A bigger change is coming for 2017. From the outside, the 2017 grid will be indistinguishable from the one in 2016, but the changes behind the scenes will significant, and be a step towards securing the long-term future of the series. The position of the private teams is to change from 2017, ensuring financial security, a fixed price for competitive machinery, and securing their slots on the grid.

The change encompasses a number of key elements, all of which revolve around the independent teams. The first, and most important, is that the grid size will be fixed at 24 riders, each of whom will receive financial support from Dorna. Those grid slots will be awarded to the existing teams – the IODA team, as a one-rider outfit, are likely to be the squad which loses out – and they are guaranteed to keep those places. No new teams will be admitted to the MotoGP class, unless one of the existing teams pulls out. If a new factory wants to enter MotoGP, they will have to do so through an existing team, as Aprilia did in 2015, rather than through their own structure, as Suzuki did. KTM, who are expected to enter in 2017, and are considering entering as a factory, according to a story on Speedweek, will have to partner with an existing squad. Speedweek mentions the Aspar team; given the financial struggles of the Valencia-based team, that would make a lot of sense, for both parties.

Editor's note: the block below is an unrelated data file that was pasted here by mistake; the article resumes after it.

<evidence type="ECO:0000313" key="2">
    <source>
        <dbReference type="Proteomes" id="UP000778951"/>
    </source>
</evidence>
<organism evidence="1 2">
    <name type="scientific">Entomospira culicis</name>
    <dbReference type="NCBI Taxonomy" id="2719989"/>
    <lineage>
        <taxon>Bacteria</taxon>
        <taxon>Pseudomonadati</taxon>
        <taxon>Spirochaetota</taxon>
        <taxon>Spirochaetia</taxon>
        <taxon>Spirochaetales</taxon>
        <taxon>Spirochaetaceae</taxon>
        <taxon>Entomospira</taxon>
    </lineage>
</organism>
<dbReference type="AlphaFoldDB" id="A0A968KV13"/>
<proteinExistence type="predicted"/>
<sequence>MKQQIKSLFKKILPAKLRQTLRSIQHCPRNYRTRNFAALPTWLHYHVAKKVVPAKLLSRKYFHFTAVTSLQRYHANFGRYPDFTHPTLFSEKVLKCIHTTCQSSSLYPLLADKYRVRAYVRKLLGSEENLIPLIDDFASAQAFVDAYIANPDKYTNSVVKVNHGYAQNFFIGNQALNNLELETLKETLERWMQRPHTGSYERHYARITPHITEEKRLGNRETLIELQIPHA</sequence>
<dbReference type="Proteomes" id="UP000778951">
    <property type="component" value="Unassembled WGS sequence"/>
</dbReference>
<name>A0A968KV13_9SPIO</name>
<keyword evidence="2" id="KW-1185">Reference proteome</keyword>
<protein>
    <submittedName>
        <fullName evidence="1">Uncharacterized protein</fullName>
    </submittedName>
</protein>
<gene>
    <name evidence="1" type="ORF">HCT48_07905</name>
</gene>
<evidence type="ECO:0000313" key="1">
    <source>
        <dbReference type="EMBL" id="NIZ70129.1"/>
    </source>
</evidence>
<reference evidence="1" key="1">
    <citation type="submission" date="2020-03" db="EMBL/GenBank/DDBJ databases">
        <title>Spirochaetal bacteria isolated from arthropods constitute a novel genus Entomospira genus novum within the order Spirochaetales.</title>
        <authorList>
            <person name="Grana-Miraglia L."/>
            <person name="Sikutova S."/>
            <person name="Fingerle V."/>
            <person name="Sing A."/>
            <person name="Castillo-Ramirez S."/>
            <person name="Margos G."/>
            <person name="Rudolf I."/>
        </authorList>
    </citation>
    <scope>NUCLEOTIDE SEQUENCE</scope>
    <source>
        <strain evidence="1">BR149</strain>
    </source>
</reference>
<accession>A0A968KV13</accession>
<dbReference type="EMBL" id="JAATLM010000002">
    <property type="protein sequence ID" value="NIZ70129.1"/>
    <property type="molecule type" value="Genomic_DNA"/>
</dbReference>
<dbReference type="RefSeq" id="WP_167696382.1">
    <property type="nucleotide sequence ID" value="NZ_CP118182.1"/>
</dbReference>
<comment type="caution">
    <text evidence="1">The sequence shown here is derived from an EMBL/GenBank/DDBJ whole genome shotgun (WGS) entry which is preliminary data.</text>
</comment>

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2015 Aragon Moto2 Test Press Releases

Press releases from some of the Moto2 teams after the two-day test at the Motorland Aragon circuit:


Positive growth for the Athinà Forward Racing team at Aragon

It has been two positive days of work for the Athinà Forward Racing team busy on the track of Aragon, in Spain, for the private test organized by the team of Moto2 and Moto3 after the Spanish Grand Prix.

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2015 Jerez MotoGP Sunday Round Up: Lorenzo's Unappreciated Excellence, And Pushing Ducati's Buttons

One of the greatest privileges of my job is to stand at trackside and watch the riders up close. It is the ideal antidote to the malaise which can affect journalists like me who tend to spend too much time indoors, in the press room, in the back of garages, and in team trucks and hospitality units, endlessly talking to people in pursuit of information. Walking out to Nieto, Peluqui and Crivillé, turns 9, 10 and 11 at Jerez, savoring the passion of the fans cheering as their favorite riders pass by, observing each rider closely as they pass, trying to see if I can see anything, learn anything, understand anything about the way the best motorcycle racers in the world handle their machines.